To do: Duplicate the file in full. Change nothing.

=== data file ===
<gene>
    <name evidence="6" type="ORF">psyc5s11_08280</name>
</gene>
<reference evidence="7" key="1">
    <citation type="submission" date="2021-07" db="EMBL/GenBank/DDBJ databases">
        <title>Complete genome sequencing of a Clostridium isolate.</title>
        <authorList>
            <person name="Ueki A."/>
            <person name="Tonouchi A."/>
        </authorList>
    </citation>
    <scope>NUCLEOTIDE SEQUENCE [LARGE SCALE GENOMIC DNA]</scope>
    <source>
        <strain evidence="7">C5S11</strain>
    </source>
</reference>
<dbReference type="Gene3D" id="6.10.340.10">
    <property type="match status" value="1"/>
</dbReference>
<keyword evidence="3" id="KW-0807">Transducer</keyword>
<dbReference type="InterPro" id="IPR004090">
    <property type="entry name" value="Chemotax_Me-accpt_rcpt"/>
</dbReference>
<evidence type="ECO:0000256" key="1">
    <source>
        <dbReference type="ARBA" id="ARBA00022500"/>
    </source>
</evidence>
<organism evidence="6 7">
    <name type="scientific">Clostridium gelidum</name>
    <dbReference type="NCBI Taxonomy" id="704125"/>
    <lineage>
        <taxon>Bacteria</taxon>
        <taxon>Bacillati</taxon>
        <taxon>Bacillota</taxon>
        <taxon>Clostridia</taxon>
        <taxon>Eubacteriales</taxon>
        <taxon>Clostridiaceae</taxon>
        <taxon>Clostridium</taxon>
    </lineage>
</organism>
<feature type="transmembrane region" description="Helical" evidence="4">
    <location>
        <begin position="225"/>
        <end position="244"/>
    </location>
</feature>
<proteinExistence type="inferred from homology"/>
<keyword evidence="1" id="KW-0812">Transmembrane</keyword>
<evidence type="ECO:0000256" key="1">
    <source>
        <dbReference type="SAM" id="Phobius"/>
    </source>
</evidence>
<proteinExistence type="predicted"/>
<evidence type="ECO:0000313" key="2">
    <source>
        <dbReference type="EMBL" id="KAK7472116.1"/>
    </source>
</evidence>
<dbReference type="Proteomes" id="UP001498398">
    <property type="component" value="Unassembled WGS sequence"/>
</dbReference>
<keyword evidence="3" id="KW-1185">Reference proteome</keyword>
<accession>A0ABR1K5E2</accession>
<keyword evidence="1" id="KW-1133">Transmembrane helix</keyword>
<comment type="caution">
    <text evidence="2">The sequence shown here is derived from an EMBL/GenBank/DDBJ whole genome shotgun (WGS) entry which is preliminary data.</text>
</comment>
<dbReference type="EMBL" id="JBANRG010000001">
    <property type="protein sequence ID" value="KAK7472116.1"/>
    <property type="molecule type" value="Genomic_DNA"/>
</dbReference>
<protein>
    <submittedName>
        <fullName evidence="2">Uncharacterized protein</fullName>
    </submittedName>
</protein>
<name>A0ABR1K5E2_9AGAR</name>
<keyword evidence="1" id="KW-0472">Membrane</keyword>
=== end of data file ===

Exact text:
<gene>
    <name evidence="6" type="ORF">psyc5s11_08280</name>
</gene>
<reference evidence="7" key="1">
    <citation type="submission" date="2021-07" db="EMBL/GenBank/DDBJ databases">
        <title>Complete genome sequencing of a Clostridium isolate.</title>
        <authorList>
            <person name="Ueki A."/>
            <person name="Tonouchi A."/>
        </authorList>
    </citation>
    <scope>NUCLEOTIDE SEQUENCE [LARGE SCALE GENOMIC DNA]</scope>
    <source>
        <strain evidence="7">C5S11</strain>
    </source>
</reference>
<dbReference type="Gene3D" id="6.10.340.10">
    <property type="match status" value="1"/>
</dbReference>
<keyword evidence="3" id="KW-0807">Transducer</keyword>
<dbReference type="InterPro" id="IPR004090">
    <property type="entry name" value="Chemotax_Me-accpt_rcpt"/>
</dbReference>
<evidence type="ECO:0000256" key="1">
    <source>
        <dbReference type="ARBA" id="ARBA00022500"/>
    </source>
</evidence>
<organism evidence="6 7">
    <name type="scientific">Clostridium gelidum</name>
    <dbReference type="NCBI Taxonomy" id="704125"/>
    <lineage>
        <taxon>Bacteria</taxon>
        <taxon>Bacillati</taxon>
        <taxon>Bacillota</taxon>
        <taxon>Clostridia</taxon>
        <taxon>Eubacteriales</taxon>
        <taxon>Clostridiaceae</taxon>
        <taxon>Clostridium</taxon>
    </lineage>
</organism>
<feature type="transmembrane region" description="Helical" evidence="4">
    <location>
        <begin position="225"/>
        <end position="244"/>
    </location>
</feature>
<proteinExistence type="inferred from homology"/>
<keyword evidence="1" id="KW-0812">Transmembrane</keyword>
<evidence type="ECO:0000256" key="1">
    <source>
        <dbReference type="SAM" id="Phobius"/>
    </source>
</evidence>
<proteinExistence type="predicted"/>
<evidence type="ECO:0000313" key="2">
    <source>
        <dbReference type="EMBL" id="KAK7472116.1"/>
    </source>
</evidence>
<dbReference type="Proteomes" id="UP001498398">
    <property type="component" value="Unassembled WGS sequence"/>
</dbReference>
<keyword evidence="3" id="KW-1185">Reference proteome</keyword>
<accession>A0ABR1K5E2</accession>
<keyword evidence="1" id="KW-1133">Transmembrane helix</keyword>
<comment type="caution">
    <text evidence="2">The sequence shown here is derived from an EMBL/GenBank/DDBJ whole genome shotgun (WGS) entry which is preliminary data.</text>
</comment>
<dbReference type="EMBL" id="JBANRG010000001">
    <property type="protein sequence ID" value="KAK7472116.1"/>
    <property type="molecule type" value="Genomic_DNA"/>
</dbReference>
<protein>
    <submittedName>
        <fullName evidence="2">Uncharacterized protein</fullName>
    </submittedName>
</protein>
<name>A0ABR1K5E2_9AGAR</name>
<keyword evidence="1" id="KW-0472">Membrane</keyword>